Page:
What is the role of return on capital employed (ROCE) in stock investing?

ROCE
In general, return on something could be understood like this. Suppose you invested INR 5,00,000 (5 lac) in a business (or share market) and say at the end of the year you made a net profit of INR 50,000 (50 thousand). So in a way we can say here that you generated a profit of INR 50,000 by utilizing INR 5,00,000 (5 lac) which is a return of 10% by below formula.

Return= Profit Generated from Amount Invested/Amount Invested * 100

Return= 50,000/5,00,000 * 100 = 10%

Similarly, return on capital employed (ROCE) is the operating income (or operating profit) generated by the company with respect to the capital it deployed.

So what is the capital? To run any business you need money right? In case of stock listed companies this money is the initial money that was borrowed or generated by the company by issuing shares to the general public (equity) + any long term loan (short term loans not included) that was taken by the company to run its business operations. This loan taken could be from banks or other financial institutions or third parties.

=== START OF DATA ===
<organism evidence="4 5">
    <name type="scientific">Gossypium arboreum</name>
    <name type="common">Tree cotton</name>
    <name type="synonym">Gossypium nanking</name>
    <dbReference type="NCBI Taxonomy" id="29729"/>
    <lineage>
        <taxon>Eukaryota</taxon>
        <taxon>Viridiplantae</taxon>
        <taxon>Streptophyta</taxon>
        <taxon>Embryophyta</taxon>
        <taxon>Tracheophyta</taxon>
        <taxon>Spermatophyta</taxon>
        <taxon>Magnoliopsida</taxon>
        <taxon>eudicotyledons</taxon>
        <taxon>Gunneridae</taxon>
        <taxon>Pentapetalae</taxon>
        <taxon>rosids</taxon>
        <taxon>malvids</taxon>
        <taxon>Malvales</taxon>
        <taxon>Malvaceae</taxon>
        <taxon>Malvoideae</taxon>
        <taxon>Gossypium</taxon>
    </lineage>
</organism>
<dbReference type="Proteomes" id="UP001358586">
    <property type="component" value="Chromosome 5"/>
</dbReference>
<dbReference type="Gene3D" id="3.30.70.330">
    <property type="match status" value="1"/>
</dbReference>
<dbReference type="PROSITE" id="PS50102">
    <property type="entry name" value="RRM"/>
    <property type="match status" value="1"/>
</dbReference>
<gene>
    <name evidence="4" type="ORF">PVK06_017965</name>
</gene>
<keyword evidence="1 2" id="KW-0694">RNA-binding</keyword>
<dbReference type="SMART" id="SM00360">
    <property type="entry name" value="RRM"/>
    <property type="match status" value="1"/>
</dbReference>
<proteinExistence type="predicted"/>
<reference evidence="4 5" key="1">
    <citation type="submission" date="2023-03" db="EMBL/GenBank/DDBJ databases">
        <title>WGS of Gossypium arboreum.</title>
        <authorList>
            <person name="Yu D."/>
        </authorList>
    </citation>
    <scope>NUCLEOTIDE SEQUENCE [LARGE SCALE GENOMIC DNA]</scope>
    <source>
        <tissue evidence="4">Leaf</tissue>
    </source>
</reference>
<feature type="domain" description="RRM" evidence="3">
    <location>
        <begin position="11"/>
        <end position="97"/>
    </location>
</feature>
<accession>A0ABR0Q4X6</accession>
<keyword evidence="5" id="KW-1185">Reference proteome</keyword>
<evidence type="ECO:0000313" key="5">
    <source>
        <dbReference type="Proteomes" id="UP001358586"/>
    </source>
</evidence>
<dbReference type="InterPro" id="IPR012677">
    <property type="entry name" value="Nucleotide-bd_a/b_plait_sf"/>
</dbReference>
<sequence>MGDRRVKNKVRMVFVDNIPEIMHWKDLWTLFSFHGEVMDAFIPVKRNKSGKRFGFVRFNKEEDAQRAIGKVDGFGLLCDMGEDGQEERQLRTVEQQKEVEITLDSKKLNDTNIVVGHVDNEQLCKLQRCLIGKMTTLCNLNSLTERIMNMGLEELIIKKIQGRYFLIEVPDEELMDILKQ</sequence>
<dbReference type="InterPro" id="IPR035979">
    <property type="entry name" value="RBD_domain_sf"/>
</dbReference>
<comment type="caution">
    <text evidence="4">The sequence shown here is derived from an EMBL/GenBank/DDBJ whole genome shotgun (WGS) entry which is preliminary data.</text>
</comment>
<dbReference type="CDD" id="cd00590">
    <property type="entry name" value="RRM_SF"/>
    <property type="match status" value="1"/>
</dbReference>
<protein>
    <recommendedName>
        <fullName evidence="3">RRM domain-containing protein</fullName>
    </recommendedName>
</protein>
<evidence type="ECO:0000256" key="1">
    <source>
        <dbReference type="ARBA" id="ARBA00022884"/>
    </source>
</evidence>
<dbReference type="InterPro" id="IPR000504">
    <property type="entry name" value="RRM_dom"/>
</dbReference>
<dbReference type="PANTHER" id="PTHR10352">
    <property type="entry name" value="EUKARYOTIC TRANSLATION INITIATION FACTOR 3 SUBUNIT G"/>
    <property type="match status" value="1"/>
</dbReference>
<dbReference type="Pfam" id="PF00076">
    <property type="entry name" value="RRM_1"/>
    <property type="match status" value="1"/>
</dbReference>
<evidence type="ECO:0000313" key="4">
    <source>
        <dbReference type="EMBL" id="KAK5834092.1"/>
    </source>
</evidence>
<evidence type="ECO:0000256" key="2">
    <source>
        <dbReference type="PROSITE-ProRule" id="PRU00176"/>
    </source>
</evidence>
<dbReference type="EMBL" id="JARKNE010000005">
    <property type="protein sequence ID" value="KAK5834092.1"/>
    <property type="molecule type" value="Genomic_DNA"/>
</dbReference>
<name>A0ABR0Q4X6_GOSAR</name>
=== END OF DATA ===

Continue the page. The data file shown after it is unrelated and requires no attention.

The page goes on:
All this borrowed money (equity + loan+ money generated by issuing bonds etc) becomes the capital of the company irrespective of how the company deploys this money into their business. The company could even buy a machine(or equipment) or a building by spending a small portion of this money. Thus this asset (machine or building) bought is also a part of company’s capital (cash replaced by machine or building). To understand capital in more details visit this page on investopedia.

Formula for calculating ROCE is as below

ROCE= Operating Income/Capital Employed * 100

Operating income (as mentioned above) is nothing but the gross profit minus fixed operating expenses and depreciation. Gross profit, on the other hand, is nothing but the sales minus purchase (or cost of goods).